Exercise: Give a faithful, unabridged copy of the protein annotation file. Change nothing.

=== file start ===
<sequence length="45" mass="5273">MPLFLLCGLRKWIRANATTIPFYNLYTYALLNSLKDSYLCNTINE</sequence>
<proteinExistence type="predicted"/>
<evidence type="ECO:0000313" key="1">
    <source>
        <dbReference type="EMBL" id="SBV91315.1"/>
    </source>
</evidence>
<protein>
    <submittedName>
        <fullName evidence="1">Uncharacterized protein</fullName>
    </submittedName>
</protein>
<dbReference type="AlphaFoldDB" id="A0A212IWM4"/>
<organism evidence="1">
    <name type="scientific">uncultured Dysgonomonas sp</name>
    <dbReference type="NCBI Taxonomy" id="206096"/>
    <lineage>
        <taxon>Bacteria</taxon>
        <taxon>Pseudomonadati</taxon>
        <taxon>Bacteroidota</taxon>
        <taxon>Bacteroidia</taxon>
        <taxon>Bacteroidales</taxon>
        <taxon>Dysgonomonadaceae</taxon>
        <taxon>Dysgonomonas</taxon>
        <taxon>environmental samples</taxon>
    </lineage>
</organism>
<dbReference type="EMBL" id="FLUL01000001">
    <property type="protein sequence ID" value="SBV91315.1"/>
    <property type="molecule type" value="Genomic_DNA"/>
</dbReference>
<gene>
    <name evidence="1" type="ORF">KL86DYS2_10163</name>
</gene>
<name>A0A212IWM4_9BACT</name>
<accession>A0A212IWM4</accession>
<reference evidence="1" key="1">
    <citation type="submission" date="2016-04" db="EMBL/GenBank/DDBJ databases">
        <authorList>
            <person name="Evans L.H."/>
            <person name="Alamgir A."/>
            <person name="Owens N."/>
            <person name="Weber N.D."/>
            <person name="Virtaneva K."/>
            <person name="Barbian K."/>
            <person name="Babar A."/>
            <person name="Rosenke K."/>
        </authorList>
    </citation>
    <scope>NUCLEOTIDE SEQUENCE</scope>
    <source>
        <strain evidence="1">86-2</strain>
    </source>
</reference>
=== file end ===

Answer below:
<sequence length="45" mass="5273">MPLFLLCGLRKWIRANATTIPFYNLYTYALLNSLKDSYLCNTINE</sequence>
<proteinExistence type="predicted"/>
<evidence type="ECO:0000313" key="1">
    <source>
        <dbReference type="EMBL" id="SBV91315.1"/>
    </source>
</evidence>
<protein>
    <submittedName>
        <fullName evidence="1">Uncharacterized protein</fullName>
    </submittedName>
</protein>
<dbReference type="AlphaFoldDB" id="A0A212IWM4"/>
<organism evidence="1">
    <name type="scientific">uncultured Dysgonomonas sp</name>
    <dbReference type="NCBI Taxonomy" id="206096"/>
    <lineage>
        <taxon>Bacteria</taxon>
        <taxon>Pseudomonadati</taxon>
        <taxon>Bacteroidota</taxon>
        <taxon>Bacteroidia</taxon>
        <taxon>Bacteroidales</taxon>
        <taxon>Dysgonomonadaceae</taxon>
        <taxon>Dysgonomonas</taxon>
        <taxon>environmental samples</taxon>
    </lineage>
</organism>
<dbReference type="EMBL" id="FLUL01000001">
    <property type="protein sequence ID" value="SBV91315.1"/>
    <property type="molecule type" value="Genomic_DNA"/>
</dbReference>
<gene>
    <name evidence="1" type="ORF">KL86DYS2_10163</name>
</gene>
<name>A0A212IWM4_9BACT</name>
<accession>A0A212IWM4</accession>
<reference evidence="1" key="1">
    <citation type="submission" date="2016-04" db="EMBL/GenBank/DDBJ databases">
        <authorList>
            <person name="Evans L.H."/>
            <person name="Alamgir A."/>
            <person name="Owens N."/>
            <person name="Weber N.D."/>
            <person name="Virtaneva K."/>
            <person name="Barbian K."/>
            <person name="Babar A."/>
            <person name="Rosenke K."/>
        </authorList>
    </citation>
    <scope>NUCLEOTIDE SEQUENCE</scope>
    <source>
        <strain evidence="1">86-2</strain>
    </source>
</reference>